10. STABILISATION AND ASSOCIATION PROCESS
FOR SOUTH-EAST EUROPE
Report from the Commission on the stabilisation and association process for South-East Europe. First annual report.
|Document originated:||3 April 2002
|Deposited in Parliament:||25 April 2002
|Department:||Foreign and Commonwealth
|Basis of consideration:||EM of 7 May 2002
|Previous Committee Report:||None
|Discussed in Council:||13 May 2002
|Committee's assessment:||Politically important
10.1 Introducing this annual report, the Commission notes
that the Stabilisation and Association Process (SAP) represents
a long-term commitment to the Western Balkans.
It entails a formidable political effort, significant financial
resources and a major direct input of personnel and expertise.
The process combines the contractual relationships of the individual
Stabilisation and Association Agreements (SAAs), which are legally
binding international agreements, and an assistance programme
10.2 The Commission recalls that the European Councils
at Feira and Nice explicitly recognised the vocation of the countries
concerned to be "potential candidates" and spoke of
"a clear prospect of accession" to the EU, once the
relevant conditions had been met. The SAP was designed to help
them to transform that aspiration into reality and to establish
a strategic framework for their relations with the EU.
10.3 The SAAs require respect for democratic principles,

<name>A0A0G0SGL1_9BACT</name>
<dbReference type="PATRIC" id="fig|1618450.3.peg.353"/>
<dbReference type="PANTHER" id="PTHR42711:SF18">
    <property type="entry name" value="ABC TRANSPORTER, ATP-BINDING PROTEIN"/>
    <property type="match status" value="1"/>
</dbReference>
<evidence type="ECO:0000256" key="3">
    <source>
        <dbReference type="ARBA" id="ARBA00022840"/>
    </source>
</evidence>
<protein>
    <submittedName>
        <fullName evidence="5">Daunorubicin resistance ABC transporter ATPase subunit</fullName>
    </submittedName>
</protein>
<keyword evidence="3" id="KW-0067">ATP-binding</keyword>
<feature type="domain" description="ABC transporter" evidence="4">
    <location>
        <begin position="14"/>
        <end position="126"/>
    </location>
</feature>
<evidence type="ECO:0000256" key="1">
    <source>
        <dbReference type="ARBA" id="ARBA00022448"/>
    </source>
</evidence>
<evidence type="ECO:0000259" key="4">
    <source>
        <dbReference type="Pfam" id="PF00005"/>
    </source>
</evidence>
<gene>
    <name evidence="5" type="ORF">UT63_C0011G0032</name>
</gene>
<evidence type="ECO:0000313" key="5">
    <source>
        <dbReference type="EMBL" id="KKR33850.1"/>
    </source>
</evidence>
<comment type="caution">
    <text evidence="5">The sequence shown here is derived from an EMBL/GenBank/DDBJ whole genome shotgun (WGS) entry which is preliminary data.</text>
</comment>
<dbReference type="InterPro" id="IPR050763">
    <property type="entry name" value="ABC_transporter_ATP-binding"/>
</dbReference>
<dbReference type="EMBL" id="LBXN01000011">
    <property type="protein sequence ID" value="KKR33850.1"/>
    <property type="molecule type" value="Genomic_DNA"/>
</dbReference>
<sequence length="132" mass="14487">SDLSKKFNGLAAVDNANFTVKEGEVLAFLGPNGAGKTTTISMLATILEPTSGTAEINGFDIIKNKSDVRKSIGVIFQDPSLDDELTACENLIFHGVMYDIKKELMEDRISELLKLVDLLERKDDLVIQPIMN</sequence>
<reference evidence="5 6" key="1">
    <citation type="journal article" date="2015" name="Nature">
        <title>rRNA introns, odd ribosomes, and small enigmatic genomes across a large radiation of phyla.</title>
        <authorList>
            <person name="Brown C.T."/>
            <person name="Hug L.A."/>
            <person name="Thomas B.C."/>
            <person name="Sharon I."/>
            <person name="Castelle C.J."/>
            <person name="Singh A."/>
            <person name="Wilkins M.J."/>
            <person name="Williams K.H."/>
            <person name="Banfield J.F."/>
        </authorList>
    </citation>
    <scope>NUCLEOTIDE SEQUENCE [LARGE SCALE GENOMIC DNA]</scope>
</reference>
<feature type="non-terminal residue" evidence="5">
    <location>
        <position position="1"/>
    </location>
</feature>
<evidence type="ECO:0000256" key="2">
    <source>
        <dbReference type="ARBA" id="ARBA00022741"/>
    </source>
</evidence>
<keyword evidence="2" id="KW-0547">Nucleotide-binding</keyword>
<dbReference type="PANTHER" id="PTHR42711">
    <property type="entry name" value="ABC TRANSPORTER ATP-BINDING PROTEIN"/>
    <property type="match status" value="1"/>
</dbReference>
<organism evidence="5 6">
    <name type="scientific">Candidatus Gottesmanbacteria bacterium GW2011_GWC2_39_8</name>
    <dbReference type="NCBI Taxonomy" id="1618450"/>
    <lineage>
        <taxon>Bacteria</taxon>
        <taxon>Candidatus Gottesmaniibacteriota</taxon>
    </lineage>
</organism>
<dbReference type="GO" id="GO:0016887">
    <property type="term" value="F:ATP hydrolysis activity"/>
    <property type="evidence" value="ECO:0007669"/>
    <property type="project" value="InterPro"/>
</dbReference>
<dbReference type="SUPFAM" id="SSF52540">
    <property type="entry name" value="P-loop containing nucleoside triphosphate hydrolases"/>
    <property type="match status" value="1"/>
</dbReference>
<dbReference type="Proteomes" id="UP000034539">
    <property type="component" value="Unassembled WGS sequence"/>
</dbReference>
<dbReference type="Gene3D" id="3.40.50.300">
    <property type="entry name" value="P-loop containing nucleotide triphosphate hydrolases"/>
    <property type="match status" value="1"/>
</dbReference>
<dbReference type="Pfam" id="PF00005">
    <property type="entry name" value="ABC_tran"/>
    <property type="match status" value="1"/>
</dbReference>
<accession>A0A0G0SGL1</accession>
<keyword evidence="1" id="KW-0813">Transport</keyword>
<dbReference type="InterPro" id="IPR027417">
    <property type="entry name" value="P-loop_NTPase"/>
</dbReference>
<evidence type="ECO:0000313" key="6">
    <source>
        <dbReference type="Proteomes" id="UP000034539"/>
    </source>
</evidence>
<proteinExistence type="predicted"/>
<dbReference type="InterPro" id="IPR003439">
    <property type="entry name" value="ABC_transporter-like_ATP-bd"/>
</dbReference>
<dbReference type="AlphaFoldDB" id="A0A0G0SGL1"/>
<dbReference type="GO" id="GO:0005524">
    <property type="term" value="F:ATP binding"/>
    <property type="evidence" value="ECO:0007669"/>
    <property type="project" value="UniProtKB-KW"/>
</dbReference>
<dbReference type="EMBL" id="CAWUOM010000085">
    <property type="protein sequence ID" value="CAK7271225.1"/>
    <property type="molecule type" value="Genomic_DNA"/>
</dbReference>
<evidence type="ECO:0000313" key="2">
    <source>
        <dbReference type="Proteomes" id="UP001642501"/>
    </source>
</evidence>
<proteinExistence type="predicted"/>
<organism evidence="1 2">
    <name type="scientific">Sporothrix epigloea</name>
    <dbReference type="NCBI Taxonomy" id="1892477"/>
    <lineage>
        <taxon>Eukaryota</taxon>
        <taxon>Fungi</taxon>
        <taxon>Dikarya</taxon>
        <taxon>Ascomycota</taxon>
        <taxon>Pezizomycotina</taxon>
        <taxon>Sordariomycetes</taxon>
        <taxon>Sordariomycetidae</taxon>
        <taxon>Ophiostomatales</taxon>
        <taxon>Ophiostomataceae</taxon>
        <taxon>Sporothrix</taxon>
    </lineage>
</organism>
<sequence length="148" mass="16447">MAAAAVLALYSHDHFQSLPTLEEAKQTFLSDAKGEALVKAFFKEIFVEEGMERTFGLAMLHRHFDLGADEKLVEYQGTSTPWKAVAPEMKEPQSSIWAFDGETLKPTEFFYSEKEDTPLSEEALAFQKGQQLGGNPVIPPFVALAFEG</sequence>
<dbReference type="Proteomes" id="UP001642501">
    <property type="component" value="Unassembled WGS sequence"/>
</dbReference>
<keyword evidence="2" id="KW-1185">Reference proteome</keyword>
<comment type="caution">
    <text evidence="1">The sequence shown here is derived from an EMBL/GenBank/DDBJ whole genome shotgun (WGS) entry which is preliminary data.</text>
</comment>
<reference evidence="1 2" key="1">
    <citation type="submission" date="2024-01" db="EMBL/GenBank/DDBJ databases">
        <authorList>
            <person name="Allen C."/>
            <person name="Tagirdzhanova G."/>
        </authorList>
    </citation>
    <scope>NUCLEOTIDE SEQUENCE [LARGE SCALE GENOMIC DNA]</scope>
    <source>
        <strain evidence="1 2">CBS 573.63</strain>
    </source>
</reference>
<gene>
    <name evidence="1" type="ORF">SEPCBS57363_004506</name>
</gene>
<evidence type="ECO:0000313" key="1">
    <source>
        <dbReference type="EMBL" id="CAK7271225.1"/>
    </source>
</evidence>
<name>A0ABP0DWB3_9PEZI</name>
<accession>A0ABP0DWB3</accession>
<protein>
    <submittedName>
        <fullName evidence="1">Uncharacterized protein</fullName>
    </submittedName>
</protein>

human rights and the rule of law; they foresee the establishment
of a free trade area with the EU: and they set out rights and
obligations in areas such as competition and state aid rules,
intellectual property and establishment, which will allow the
economies of the region to begin to integrate with those of the
EU Member States. The Commission describes them as "ambitious,
demanding agreements, which have at their core the basic principles
which underpin membership of the Union".
The Commission report
10.4 The Commission finds that all five countries are
pushing ahead with political, economic and administrative reforms,
but that the resurgence of violence in the former Yugoslav Republic
of Macedonia (fYROM) shows the fragility of the region, and how
easily parts of it can slip back into crisis:
"Critical weaknesses in the rule of law and democratic institutions,
endemic corruption, the threat of resurgence of extreme forms